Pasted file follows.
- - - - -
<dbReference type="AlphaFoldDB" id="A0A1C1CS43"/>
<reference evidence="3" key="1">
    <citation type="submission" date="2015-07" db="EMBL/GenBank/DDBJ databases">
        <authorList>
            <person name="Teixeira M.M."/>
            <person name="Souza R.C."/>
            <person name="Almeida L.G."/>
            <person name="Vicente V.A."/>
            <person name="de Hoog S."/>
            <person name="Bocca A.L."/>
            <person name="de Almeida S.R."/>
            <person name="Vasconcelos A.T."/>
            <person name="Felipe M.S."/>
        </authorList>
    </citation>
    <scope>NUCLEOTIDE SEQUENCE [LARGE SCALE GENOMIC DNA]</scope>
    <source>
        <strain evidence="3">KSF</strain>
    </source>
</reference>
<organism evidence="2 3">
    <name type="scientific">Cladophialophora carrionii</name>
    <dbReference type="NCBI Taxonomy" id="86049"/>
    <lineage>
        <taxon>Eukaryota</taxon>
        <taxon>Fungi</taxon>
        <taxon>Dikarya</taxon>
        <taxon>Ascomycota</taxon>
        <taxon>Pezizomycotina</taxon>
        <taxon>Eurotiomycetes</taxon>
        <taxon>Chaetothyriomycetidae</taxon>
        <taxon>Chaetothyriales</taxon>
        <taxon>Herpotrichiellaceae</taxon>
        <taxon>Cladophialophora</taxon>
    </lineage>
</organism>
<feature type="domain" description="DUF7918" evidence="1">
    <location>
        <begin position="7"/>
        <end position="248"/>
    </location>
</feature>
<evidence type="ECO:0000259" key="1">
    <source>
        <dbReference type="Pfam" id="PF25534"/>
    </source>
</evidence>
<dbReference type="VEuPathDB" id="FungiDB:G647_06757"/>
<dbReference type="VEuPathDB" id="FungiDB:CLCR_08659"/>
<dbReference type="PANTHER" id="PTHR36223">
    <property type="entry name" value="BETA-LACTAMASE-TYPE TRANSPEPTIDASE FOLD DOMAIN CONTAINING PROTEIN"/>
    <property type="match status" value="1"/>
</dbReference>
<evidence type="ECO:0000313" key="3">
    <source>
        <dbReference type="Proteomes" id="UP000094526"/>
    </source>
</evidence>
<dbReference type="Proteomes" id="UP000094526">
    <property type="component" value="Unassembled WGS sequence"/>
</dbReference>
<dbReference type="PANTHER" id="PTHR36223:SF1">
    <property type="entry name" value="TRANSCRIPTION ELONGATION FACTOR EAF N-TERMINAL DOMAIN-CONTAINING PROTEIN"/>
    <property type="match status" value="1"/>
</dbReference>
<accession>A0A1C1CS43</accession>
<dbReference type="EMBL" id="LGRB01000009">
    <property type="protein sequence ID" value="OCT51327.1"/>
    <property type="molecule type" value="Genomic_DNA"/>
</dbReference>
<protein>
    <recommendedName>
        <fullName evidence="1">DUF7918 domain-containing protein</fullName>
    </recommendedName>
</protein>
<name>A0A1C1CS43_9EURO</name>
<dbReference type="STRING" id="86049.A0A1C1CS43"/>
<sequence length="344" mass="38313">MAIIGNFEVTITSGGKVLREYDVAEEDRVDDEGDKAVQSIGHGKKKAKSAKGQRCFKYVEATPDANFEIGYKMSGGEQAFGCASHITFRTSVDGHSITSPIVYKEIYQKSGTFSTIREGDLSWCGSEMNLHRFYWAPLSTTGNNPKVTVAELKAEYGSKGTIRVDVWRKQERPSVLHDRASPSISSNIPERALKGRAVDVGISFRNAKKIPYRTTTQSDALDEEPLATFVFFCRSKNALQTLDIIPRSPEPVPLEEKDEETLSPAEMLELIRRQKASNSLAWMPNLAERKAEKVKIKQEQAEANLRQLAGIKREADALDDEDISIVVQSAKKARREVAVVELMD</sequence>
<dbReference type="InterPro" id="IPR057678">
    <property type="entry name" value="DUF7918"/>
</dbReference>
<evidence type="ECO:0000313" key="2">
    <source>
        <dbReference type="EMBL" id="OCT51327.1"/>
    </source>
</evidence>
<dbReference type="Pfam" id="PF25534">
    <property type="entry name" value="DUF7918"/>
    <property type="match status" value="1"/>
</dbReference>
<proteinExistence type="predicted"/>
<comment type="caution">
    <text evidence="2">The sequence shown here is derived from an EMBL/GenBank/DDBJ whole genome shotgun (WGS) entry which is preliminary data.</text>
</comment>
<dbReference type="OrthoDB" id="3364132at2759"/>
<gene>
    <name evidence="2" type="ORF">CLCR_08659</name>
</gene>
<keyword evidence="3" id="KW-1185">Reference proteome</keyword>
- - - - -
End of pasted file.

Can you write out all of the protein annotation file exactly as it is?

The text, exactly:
<dbReference type="AlphaFoldDB" id="A0A1C1CS43"/>
<reference evidence="3" key="1">
    <citation type="submission" date="2015-07" db="EMBL/GenBank/DDBJ databases">
        <authorList>
            <person name="Teixeira M.M."/>
            <person name="Souza R.C."/>
            <person name="Almeida L.G."/>
            <person name="Vicente V.A."/>
            <person name="de Hoog S."/>
            <person name="Bocca A.L."/>
            <person name="de Almeida S.R."/>
            <person name="Vasconcelos A.T."/>
            <person name="Felipe M.S."/>
        </authorList>
    </citation>
    <scope>NUCLEOTIDE SEQUENCE [LARGE SCALE GENOMIC DNA]</scope>
    <source>
        <strain evidence="3">KSF</strain>
    </source>
</reference>
<organism evidence="2 3">
    <name type="scientific">Cladophialophora carrionii</name>
    <dbReference type="NCBI Taxonomy" id="86049"/>
    <lineage>
        <taxon>Eukaryota</taxon>
        <taxon>Fungi</taxon>
        <taxon>Dikarya</taxon>
        <taxon>Ascomycota</taxon>
        <taxon>Pezizomycotina</taxon>
        <taxon>Eurotiomycetes</taxon>
        <taxon>Chaetothyriomycetidae</taxon>
        <taxon>Chaetothyriales</taxon>
        <taxon>Herpotrichiellaceae</taxon>
        <taxon>Cladophialophora</taxon>
    </lineage>
</organism>
<feature type="domain" description="DUF7918" evidence="1">
    <location>
        <begin position="7"/>
        <end position="248"/>
    </location>
</feature>
<evidence type="ECO:0000259" key="1">
    <source>
        <dbReference type="Pfam" id="PF25534"/>
    </source>
</evidence>
<dbReference type="VEuPathDB" id="FungiDB:G647_06757"/>
<dbReference type="VEuPathDB" id="FungiDB:CLCR_08659"/>
<dbReference type="PANTHER" id="PTHR36223">
    <property type="entry name" value="BETA-LACTAMASE-TYPE TRANSPEPTIDASE FOLD DOMAIN CONTAINING PROTEIN"/>
    <property type="match status" value="1"/>
</dbReference>
<evidence type="ECO:0000313" key="3">
    <source>
        <dbReference type="Proteomes" id="UP000094526"/>
    </source>
</evidence>
<dbReference type="Proteomes" id="UP000094526">
    <property type="component" value="Unassembled WGS sequence"/>
</dbReference>
<dbReference type="PANTHER" id="PTHR36223:SF1">
    <property type="entry name" value="TRANSCRIPTION ELONGATION FACTOR EAF N-TERMINAL DOMAIN-CONTAINING PROTEIN"/>
    <property type="match status" value="1"/>
</dbReference>
<accession>A0A1C1CS43</accession>
<dbReference type="EMBL" id="LGRB01000009">
    <property type="protein sequence ID" value="OCT51327.1"/>
    <property type="molecule type" value="Genomic_DNA"/>
</dbReference>
<protein>
    <recommendedName>
        <fullName evidence="1">DUF7918 domain-containing protein</fullName>
    </recommendedName>
</protein>
<name>A0A1C1CS43_9EURO</name>
<dbReference type="STRING" id="86049.A0A1C1CS43"/>
<sequence length="344" mass="38313">MAIIGNFEVTITSGGKVLREYDVAEEDRVDDEGDKAVQSIGHGKKKAKSAKGQRCFKYVEATPDANFEIGYKMSGGEQAFGCASHITFRTSVDGHSITSPIVYKEIYQKSGTFSTIREGDLSWCGSEMNLHRFYWAPLSTTGNNPKVTVAELKAEYGSKGTIRVDVWRKQERPSVLHDRASPSISSNIPERALKGRAVDVGISFRNAKKIPYRTTTQSDALDEEPLATFVFFCRSKNALQTLDIIPRSPEPVPLEEKDEETLSPAEMLELIRRQKASNSLAWMPNLAERKAEKVKIKQEQAEANLRQLAGIKREADALDDEDISIVVQSAKKARREVAVVELMD</sequence>
<dbReference type="InterPro" id="IPR057678">
    <property type="entry name" value="DUF7918"/>
</dbReference>
<evidence type="ECO:0000313" key="2">
    <source>
        <dbReference type="EMBL" id="OCT51327.1"/>
    </source>
</evidence>
<dbReference type="Pfam" id="PF25534">
    <property type="entry name" value="DUF7918"/>
    <property type="match status" value="1"/>
</dbReference>
<proteinExistence type="predicted"/>
<comment type="caution">
    <text evidence="2">The sequence shown here is derived from an EMBL/GenBank/DDBJ whole genome shotgun (WGS) entry which is preliminary data.</text>
</comment>
<dbReference type="OrthoDB" id="3364132at2759"/>
<gene>
    <name evidence="2" type="ORF">CLCR_08659</name>
</gene>
<keyword evidence="3" id="KW-1185">Reference proteome</keyword>